Twilley is haunted. On his excellent and moving new album, Soundtrack,
Dwight Twilley reveals himself to be a man hounded by ghosts; particularly
the poignant memories of his departed partners, Phil Seymour
and Bill Pitcock IV, and perhaps even more so by the bittersweet
taste of youthful dreams not quite realized. Inspired by a film
document of his life story (which may or may not ever see the light
of day) Soundtrack is a loosely arranged autobiographical
song cycle, tracing the arc of Twilleys career from Tulsa, Oklahoma
around the world and back again in a buoyant collection of songs that
are as catchy and hard-hitting as anything hes ever done.
To those who are fans, the ups and downs of the Twilley saga are well-known.
Talent, looks and tunes werent enough to overcome a series of
bad breaks and the vagaries of an unsympathetic music industry, and
a career that started out with a top-forty bang in 1975s "Im
On Fire" ended with a barely noticed whimper a little more than
10 years later. Without a record contract by the 1990s, Twilley
went back home to Tulsa, to pick up the pieces and begin anew.
The wonderful irony is that Dwight Twilley has not only survivedbut
thrived. After a period out in the wilderness, he's recording perhaps
the best work of his career; indeed, Soundtrack may
be his most accomplished collection of songs to date. Soundtrack
is classic Dwight Twilley; melodic pop-rock filled with ringing guitars,
Beatlesque flourishes and John-Paul-George style harmonies amidst
the lush Spector-like wall of sound thats dominated his records
since his third album.
album opens with a string of four killer tracks in a row, tunes that
set the tone of autobiography, but resist an easy chronology. Soundtrack
isnt a Broadway musical. You Close Your Eyes and
Skeleton Man are both Petty in Byrds-mode
rockers that confront the shadow of death with eyes wide open, if
you will, while Bus Ticket and Tulsa Town
are more directly autobiographical; the former is a classic Twilley
rockabilly number, the latter a harmonica and piano driven mid-tempo
tune that calls to mind similar forays by both John Cougar Mellencamp
and Springsteen without ever sounding derivative.
There are no dogs here, every cut is prime Twilley; the directness
of the Lennon-like ballad My Life, the power and anger
of God Didnt Do It, the bittersweet Out In
The Rain, the jubilant Memphis/Stax-Volt sound of Cards
Will Fall and the grand pop sweep of The Lonely One
which so smartly quotes Ringos hit Photograph in
its opening chords (all Ive got is a photograph
and I know you won't be coming back anymore
stories yes I've got a few, but no one's there to tell
them too-the jester's left to learn the blues...I am the Lonely One
Not an easy thing, to surrender the dream your lifes work has
been built upon, to face up to the limitations imposed upon you by
fate, by circumstance, by fortune-good or bad. Twilley had been the
embodiment of one kind 1960s-70s teen-pop rock dream;
very much like Eric Carmen and The Raspberries, or Alex Chilton of
Big Star; and his own star succumbed to the death of that dream.
He wasnt going to be Elvis. Or even Ricky Nelson. That
"surrender" is all over Soundtrack,
mentioned in any number of songs.
"....ran away from Tulsa Town...just to be a circus clown,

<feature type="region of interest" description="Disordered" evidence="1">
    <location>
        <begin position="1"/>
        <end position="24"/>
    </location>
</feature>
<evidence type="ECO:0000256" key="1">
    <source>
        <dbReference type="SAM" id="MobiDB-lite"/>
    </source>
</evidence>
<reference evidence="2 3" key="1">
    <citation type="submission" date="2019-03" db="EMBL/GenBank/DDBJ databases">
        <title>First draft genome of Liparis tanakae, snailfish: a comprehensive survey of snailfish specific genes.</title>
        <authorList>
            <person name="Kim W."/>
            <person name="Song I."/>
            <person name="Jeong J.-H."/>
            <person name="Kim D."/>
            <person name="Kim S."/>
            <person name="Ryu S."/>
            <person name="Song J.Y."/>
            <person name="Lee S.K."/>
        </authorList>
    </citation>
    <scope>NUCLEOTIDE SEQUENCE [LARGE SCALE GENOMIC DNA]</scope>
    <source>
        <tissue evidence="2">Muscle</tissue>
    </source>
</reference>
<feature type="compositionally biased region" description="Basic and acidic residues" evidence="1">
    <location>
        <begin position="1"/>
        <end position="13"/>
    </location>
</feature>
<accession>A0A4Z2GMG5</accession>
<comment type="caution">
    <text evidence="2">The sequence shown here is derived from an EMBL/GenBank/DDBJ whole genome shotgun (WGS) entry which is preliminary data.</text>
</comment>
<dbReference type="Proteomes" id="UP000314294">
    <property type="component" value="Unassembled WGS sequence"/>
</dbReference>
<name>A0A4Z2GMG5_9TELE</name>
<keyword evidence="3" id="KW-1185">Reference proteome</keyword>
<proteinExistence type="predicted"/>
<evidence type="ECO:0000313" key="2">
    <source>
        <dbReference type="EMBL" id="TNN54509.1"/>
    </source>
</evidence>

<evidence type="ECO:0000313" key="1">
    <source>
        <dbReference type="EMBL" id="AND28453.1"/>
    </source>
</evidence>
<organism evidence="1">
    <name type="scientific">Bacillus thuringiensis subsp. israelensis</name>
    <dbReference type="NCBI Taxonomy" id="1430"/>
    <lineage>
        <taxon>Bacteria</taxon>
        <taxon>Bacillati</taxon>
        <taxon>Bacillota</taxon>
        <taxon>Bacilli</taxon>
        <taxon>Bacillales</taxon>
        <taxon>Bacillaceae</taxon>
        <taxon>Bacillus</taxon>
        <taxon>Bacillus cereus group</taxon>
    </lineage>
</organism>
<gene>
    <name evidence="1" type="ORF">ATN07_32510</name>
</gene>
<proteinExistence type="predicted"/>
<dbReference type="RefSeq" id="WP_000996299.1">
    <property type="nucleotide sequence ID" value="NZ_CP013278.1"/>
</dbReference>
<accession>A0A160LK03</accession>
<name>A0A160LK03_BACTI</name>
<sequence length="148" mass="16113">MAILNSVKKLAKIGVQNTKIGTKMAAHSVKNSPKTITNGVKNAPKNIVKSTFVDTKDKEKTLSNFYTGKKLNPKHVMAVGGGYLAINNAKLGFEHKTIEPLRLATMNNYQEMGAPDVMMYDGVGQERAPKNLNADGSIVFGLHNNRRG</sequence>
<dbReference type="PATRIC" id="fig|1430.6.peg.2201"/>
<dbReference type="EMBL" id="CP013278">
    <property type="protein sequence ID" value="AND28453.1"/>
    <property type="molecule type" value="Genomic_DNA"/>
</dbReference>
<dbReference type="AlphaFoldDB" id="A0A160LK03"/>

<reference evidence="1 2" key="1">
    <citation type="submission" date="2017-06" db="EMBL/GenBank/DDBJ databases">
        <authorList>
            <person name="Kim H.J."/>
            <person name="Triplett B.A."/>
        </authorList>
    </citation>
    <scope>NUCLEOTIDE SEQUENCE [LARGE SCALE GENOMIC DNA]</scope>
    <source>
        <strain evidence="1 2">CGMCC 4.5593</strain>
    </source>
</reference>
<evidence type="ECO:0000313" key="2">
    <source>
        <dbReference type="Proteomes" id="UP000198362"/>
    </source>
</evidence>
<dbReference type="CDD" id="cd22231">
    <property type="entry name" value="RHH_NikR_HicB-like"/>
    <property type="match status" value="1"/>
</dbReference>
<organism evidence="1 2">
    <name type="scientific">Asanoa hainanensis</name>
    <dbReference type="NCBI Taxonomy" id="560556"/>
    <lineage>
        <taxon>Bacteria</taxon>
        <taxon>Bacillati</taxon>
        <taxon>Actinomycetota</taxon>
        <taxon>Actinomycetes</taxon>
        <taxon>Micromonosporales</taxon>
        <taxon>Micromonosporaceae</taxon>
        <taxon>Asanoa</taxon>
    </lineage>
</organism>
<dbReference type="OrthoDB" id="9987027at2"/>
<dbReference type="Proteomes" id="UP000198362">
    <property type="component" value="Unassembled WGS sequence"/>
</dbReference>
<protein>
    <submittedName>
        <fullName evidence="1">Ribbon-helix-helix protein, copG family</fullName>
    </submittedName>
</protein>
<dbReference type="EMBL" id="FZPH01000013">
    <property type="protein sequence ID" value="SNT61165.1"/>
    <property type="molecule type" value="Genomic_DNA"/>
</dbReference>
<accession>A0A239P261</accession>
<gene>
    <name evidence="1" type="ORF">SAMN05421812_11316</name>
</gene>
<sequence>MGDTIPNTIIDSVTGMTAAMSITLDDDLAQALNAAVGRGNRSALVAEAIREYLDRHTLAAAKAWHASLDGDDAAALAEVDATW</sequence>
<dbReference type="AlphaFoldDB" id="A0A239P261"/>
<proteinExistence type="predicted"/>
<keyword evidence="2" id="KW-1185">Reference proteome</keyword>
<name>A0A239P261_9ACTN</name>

the golden ring was lost and found..."- "Tulsa Town"
The blunt acknowledgment of a perceived failure to live up
to ones promise and the inability to overcome the obstacles
life has stacked before your dream; imbues the album with an overwhelming
sense of sadness and resignation.
"....God didn't kill your record career, God didn't make your
fame disappear..." - "God Didn't Do It"
But Soundtrack never succumbs to self-pity, and Twilley
doesn't look for scapegoats. Twilley's triumph on "Soundtrack"
is that at the albums core he reaches self-acceptance, and perseveres.
"....We've all been down the drain, it's only stupid fame...
- "Out In The Rain
me, the centerpiece of the album is the ballad "Good Things Come
Hard", clearly written for Twilleys lamented partner, Phil
Seymour, who succumbed to lymphoma in 1993. For anyone who was a fan
of the gorgeous records Twilley and Seymour made together in the mid-seventies
and the youthful hope and innocence those records embodied, this song,
built upon a beautiful melody and poignant harmonies recalling Twilley
& Seymour at their "Sincerely" best, will break your
heart with its tale of "two little boys
with little guitars
went for a walk that went around the world
"Good Things Come Hard describes the arc of Twilley's
career, and while he sings of "little antiques
left to themselves"
and "leaving the stage", he also reveals that the pain of
his past hasn't left him entirely without optimism or hope.
"...the ghost of a dream still hides in your heart, good things
For those of us who revere the memory of those early Twilley albums
and the promise of youth, our own as much as Twilleys, the last
verse is a moment of absolute crushing directness
"two little boys, they went their own ways, one's still around
and one's in the grave
Whats to say after that? Twilley couldve ended it there
and no one wouldve blamed him, or he could have sentimentalized
the sense of loss furtherbut the tenderness of his music belies
an underlying tough-mindedness that rears itself in the last cut;
The Last Time Around, a tough rocker driven by chunky-
power chords, a rolling bass-line and the electroshock keyboards of
when the hero's found with a broken crownit's
a shameyou better get it right, cause it might
be the last time around...
Twilleys point is borne out by the story of loss and survival
that drives this great album; you gotta make your chance count for
something, cause you may not get another one. On Soundtrack,
Dwight Twilley gets it right.
Review written by Geoff Grogan @ LookoutMonsters.com